Speedcars continue to race in Australia, with the major events being the Australian Championship, and the Australian Speedcar Grand Prix (first run in 1938). Along with various state championships, there is also the Speedcar Super Series which travels throughout Australia. Speedcar crowds of 10,000 people are common in Australia for these major events.[1]

In December 2013, POWRi Midget Racing began a 16-event Lucas Oil POWRi Midget World Championship that ran until June 2014.[1] Drivers competed in New Zealand and Australia at the beginning of the 2013–14 season and ended in the United States.[1]

Midget car racing also grew in popularity in the Northeast of the United States, in part due to racers like Bill Schindler and events at tracks like that at Hinchcliffe Stadium.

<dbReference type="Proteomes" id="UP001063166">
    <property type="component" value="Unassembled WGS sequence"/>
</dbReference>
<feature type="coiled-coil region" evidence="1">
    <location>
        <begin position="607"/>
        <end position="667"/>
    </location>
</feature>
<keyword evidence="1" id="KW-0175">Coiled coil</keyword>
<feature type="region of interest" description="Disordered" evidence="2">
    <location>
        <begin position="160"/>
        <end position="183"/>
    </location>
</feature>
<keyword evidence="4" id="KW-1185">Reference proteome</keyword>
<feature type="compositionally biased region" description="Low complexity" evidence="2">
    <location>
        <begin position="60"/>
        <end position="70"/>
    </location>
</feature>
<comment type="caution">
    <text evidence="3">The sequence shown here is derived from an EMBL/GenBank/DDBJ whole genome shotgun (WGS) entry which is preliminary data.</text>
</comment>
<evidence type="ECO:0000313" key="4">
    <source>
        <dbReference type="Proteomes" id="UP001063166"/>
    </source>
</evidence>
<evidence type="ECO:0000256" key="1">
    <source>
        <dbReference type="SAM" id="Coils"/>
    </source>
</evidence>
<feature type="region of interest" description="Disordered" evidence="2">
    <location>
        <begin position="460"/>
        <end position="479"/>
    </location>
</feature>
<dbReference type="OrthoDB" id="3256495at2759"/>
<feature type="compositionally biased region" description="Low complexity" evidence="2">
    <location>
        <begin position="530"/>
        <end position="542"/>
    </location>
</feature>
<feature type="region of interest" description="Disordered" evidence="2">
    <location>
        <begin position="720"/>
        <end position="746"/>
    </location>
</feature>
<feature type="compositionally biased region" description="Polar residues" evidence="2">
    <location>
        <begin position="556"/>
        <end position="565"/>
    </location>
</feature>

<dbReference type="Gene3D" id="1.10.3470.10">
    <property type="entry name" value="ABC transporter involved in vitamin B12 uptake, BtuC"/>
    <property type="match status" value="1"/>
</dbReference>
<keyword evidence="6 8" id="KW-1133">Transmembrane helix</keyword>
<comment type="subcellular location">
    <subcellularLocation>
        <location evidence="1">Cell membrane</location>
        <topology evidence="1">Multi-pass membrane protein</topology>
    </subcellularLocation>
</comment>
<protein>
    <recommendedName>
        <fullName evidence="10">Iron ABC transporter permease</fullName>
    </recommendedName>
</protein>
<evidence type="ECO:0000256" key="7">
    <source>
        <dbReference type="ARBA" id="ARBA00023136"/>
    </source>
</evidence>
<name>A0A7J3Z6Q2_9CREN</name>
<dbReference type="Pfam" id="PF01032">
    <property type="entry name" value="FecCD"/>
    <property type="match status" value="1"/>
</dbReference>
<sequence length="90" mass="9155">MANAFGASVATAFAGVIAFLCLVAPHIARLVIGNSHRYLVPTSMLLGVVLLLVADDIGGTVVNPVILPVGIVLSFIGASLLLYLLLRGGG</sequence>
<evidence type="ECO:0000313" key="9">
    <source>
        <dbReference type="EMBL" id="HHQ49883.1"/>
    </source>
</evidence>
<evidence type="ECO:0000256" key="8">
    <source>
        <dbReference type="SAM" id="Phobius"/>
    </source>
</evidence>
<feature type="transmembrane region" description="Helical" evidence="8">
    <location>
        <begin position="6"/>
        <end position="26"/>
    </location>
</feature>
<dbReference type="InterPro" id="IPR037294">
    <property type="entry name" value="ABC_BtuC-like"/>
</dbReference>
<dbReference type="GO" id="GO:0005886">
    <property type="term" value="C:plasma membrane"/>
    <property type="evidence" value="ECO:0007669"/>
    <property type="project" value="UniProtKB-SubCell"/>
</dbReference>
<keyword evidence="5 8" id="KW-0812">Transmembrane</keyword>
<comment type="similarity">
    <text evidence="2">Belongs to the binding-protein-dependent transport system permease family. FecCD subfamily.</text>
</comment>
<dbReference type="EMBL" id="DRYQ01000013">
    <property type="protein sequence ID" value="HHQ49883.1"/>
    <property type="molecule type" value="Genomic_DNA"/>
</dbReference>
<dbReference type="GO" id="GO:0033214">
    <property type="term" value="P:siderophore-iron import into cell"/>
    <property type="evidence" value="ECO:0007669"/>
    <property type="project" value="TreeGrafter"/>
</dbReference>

Stepping stone to high profile divisions[edit]

Event poster from a 1963 midget road race held at Watkins Glen; from top to bottom on left: Bob Wente, Jimmy Davies, and Chuck Rodee

Many IndyCar and NASCAR drivers use midget car racing as an intermediate stepping stone on their way to more high-profile divisions, including Tony Stewart, Sarah Fisher, Rodger Ward, A. J. Foyt, Mario Andretti, Johnnie Parsons, Ryan Newman, Kyle Larson, Jeff Gordon, Christopher Bell, Bill Vukovich, and others. Events are sometimes held on weeknights so that popular and famous drivers from other, higher-profiled types of motor racing (who race in those higher-profiled types of racing on the weekends) will be available to compete, and so that it does not conflict with drivers' home tracks.

Notable midget car races[edit]

Ward (24) battles George Constantine at Lime Rock Park